• One interesting wrinkle…you know who could become a free agent this summer? Oh, a guy named Kobe Bryant. Just saying. He has a player option and can opt out if he chooses to. Will he? Probably not. Though…
• Hey, shoutouts to the Memphis Commercial-Appeal and to the Atlanta Journal-Constitution for quoting me in their Ricky Rubio coverage of late. (And I managed to get Sekou on my Toney Douglas bandwagon.) I’ve also talked about Ricky on several radio shows lately, and almost everyone asks me about Ricky’s potential. Does he need time to develop? Will he take a while to learn the NBA game? And my answer to everyone is to watch the tape of the Gold Medal game. Or ask Chris Paul, Deron Williams and Jason Kidd if Ricky can play right now.
• Linkstigator Joe R. writes…
I’ve watched the final second of Game 2 over and over again, and it’s unarguable that was the best shot LeBron has ever hit. After the game the TNT guys were arguing how to defend that last play, and I was wondering if you think Orlando did the best they possibly could to stop LeBron from scoring.
Van Gundy had Lewis on Williams inbounding, Alston on West, Howard on Ilgauskas, Pietrus on Pavlovic and Turkoglu on James. West sets a screen for Z at the elbow, giving him a corner three (Williams doesn’t consider it), Pavlovic comes from the baseline to the three point line, leading Pietrus away from the basket. LeBron goes for the lob but Hedo denies it, so he then goes out for three and drains a ridiculous off-balance shot. It wasn’t by any standards an easy shot, but should Orlando have even let James touch the ball at all in that final second?
The way I would have it, Alston on West and Pietrus on Pavlovic as they did, then have Lewis on Ilgauskas. Have Howard on the rim, defending any attempt of a lob for a dunk or layup. Have Turkoglu completely deny the ball instead of cutting off the rim as his main priority. Sure, this leaves Mo Williams open, but one second isn’t enough time to pass, get himself inbounds and get the ball back then get a decent shot off. Orlando’s single main priority should be keeping the ball away from LeBron. I’d take a contested Pavlovic or Ilgauskas three or even a contested West mid-range jumpshot over leaving the game in James’ hands. I’m keen to hear your take on this.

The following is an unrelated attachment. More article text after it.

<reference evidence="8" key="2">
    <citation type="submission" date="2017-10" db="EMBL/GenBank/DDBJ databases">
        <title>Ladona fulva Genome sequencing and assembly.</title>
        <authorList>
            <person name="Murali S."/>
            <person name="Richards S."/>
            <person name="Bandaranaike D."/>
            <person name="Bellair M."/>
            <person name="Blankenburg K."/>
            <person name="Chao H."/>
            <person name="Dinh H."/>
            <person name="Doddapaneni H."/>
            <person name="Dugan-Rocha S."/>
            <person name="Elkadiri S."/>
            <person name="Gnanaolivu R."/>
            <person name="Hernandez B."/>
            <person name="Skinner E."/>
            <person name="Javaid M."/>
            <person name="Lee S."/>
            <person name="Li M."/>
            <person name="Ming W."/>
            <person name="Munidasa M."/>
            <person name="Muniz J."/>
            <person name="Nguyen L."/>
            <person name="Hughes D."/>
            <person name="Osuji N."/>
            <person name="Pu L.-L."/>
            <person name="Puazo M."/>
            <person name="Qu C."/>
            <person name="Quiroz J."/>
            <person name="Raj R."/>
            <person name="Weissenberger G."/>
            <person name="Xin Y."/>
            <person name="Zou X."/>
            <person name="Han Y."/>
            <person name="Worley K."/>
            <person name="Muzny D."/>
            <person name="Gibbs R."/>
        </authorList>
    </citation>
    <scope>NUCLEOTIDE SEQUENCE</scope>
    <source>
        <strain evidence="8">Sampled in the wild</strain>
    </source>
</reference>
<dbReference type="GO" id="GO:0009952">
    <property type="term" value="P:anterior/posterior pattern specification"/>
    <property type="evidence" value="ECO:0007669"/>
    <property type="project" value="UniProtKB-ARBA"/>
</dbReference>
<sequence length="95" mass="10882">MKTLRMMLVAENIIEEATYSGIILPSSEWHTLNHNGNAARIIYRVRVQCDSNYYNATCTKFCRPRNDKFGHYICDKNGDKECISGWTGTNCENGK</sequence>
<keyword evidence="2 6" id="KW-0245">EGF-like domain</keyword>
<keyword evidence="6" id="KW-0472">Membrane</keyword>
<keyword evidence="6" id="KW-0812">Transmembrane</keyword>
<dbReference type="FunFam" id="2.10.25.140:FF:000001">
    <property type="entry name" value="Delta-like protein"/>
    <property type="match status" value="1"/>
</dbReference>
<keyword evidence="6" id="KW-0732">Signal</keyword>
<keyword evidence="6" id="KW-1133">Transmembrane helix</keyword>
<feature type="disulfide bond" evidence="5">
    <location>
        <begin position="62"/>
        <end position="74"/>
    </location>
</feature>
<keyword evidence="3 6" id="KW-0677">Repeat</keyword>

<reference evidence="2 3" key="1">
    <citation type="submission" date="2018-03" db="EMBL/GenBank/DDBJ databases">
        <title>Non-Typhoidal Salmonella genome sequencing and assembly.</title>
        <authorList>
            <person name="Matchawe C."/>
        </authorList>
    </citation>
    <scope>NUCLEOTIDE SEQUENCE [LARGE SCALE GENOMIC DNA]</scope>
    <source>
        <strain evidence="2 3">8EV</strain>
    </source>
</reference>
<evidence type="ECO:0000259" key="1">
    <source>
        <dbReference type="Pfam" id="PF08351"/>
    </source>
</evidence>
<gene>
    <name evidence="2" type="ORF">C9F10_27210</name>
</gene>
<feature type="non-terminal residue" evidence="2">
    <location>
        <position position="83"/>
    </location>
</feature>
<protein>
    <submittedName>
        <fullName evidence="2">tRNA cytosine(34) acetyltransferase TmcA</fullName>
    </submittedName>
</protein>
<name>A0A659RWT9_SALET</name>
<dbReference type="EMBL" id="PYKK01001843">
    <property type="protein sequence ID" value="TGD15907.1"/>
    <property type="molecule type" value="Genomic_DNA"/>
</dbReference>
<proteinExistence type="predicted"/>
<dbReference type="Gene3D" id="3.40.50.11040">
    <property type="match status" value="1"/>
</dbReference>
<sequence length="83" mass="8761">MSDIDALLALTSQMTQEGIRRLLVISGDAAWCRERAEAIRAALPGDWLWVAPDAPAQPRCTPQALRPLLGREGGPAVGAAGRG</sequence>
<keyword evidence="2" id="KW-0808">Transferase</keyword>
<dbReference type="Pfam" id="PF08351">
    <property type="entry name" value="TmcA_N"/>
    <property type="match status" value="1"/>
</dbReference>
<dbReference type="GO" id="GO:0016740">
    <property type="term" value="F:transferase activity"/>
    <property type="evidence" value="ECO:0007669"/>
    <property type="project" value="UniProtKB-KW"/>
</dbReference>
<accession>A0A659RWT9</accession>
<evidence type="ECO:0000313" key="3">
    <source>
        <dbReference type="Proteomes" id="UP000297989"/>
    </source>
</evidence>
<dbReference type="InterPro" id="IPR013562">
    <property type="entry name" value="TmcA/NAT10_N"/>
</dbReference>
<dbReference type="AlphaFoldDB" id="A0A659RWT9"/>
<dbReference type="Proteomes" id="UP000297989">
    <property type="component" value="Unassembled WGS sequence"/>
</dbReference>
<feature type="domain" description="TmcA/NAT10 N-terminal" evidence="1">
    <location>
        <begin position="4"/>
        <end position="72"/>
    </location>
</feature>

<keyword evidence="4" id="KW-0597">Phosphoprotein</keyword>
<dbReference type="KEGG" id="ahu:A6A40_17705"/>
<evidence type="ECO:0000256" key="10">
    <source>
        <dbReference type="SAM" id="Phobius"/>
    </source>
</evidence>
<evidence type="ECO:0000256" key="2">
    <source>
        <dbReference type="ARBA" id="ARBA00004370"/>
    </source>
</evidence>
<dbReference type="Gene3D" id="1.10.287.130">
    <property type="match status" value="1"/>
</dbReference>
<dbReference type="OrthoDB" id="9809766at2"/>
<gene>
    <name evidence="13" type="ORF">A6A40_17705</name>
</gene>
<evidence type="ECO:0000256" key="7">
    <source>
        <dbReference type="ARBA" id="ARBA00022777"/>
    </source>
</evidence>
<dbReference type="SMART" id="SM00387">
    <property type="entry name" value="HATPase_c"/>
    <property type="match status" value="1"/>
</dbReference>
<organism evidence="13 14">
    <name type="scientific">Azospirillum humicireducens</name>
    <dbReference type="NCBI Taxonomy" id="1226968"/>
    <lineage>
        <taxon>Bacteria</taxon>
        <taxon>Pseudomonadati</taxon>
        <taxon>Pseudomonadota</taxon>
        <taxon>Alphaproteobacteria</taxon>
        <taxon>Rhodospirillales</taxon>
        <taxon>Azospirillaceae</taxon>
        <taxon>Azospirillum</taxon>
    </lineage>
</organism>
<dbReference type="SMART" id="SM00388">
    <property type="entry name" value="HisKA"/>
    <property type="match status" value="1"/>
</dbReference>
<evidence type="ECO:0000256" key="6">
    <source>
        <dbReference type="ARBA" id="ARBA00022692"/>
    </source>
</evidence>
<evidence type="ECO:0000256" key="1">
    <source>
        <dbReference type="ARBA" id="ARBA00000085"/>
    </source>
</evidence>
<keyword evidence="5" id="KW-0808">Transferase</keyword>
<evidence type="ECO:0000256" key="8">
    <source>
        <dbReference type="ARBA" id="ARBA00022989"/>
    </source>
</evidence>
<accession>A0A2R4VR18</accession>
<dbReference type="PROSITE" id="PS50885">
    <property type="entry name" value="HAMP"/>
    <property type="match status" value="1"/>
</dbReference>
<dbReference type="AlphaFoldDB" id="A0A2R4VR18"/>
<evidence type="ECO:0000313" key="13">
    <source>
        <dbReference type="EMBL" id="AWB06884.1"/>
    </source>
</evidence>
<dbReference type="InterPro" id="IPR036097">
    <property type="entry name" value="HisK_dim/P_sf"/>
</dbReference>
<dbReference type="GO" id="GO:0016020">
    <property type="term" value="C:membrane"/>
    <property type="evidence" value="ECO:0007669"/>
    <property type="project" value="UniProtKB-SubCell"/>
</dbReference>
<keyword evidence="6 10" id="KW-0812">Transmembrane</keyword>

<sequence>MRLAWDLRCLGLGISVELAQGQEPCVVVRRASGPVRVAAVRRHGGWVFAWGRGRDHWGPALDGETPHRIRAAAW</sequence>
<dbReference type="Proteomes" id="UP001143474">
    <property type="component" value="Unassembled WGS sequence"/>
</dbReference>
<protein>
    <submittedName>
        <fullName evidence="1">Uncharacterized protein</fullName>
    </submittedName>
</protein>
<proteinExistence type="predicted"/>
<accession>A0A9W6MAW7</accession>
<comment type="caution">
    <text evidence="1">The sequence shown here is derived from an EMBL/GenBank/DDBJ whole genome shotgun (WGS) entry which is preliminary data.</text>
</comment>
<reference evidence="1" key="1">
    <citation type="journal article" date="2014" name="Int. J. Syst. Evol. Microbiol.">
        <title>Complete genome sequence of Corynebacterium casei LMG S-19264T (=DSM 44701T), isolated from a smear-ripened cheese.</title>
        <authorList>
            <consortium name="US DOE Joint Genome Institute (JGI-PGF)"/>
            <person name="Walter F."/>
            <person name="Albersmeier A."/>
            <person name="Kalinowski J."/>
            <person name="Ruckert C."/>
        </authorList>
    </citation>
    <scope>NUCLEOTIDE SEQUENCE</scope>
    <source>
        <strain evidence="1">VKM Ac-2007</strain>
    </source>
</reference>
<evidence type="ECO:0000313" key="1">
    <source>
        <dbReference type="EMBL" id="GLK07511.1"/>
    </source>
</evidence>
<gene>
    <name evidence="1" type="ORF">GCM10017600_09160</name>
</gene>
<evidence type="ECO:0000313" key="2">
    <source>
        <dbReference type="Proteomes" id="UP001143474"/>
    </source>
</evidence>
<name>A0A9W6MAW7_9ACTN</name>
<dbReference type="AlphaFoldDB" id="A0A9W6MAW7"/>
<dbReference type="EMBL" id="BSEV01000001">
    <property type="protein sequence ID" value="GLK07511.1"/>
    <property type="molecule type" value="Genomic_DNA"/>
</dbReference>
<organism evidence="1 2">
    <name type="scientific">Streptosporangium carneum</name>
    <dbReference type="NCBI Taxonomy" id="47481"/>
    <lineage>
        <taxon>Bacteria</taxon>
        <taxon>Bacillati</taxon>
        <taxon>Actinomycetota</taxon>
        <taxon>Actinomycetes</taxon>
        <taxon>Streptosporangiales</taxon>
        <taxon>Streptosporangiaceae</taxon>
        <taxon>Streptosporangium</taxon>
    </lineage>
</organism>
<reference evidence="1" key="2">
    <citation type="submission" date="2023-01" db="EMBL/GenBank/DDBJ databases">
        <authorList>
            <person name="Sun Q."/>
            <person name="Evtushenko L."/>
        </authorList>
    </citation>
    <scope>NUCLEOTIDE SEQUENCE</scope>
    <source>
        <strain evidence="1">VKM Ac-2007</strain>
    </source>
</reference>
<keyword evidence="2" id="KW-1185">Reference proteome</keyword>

Loved the email, because I’ve thought a lot about that play also. (Especially after the game when Reggie Miller said it was “bad defense,” and Kenny and Charles almost choked him for spewing nonsense.)
(Also, if you want to get familiar, you can re-watch the play here.)
My take is that I think Orlando played it pretty well. Bron tried to go backdoor, Turkoglu prevented that, and then LeBron pushed off and created just enough space to catch and shoot. But Turkoglu even closed on that pretty well, too. LeBron basically had the minimum room necessary to catch and shoot, but he pulled it off because he’s LeBron and you’re not.
But if you want to nitpick, there’s a couple of places I can think to do it.
1) When the teams lined up for this play, I immediately thought of the play earlier this season when the Cavs threw an oop for LeBron and he was “fouled” and sent to the line for two free throws. With one second left, I thought for sure that’s what Cleveland would do. And they did try it, but Turkoglu cut it off. Tukoglu cutting it off, however, meant that he had to play between Bron and the basket, so when Bron changed direction and went to the ball, he was momentarily open.
2) What was Rashard Lewis doing on the play? I understand he was ostensibly guarding the inbounds man, but get on him. He’s standing about a yard back, watching halfheartedly. He’s way taller than Mo Williams, so why not try to make the pass as difficult as possible. Or…
3) Leave Mo Williams open and double LeBron. Put Lewis behind him to stop the lob and put Turkoglu in front of him to stop the three. Or…
4) Take Dwight Howard off of Ilgauskus in the corner and have Dwight watch for the lob and have Turkoglu watch for LeBron cutting the ball, and have Lewis split between Ilgauskas and Mo Williams.
Basically, I would have done anything possible to keep the ball away from LeBron James, including leaving other guys open. And if you lose on a three from Ilgauskas, hey, you lose on a three from Ilgauskas. But whatever you do, under no circumstances should you let LeBron James touch the rock.
One other interesting thing: Watch the play again and notice that the Cavs don’t even use the right half of the halfcourt. You know how football announcers always talk about how hard it is to score in the red zone because you have less room to work with? Setting up the way they did, the Cavs basically took away half of the room they had to work with. And the play still worked.
• Which reminds me: Anyone else noticed that Sasha Pavlovic can’t even come close to defending Hedo Turkoglu? There was a moment in the first half of Game Three when Mike Brown sent in Pavlovic to guard Turkoglu, and Turkoglu took him off the dribble on back to back possessions. So what did Mike Brown do with the game on the line in the fourth? He put in Pavlovic to guard Turkoglu! And what did Turkoglu do? He drove, drew a foul and made both free throws to help put the game away.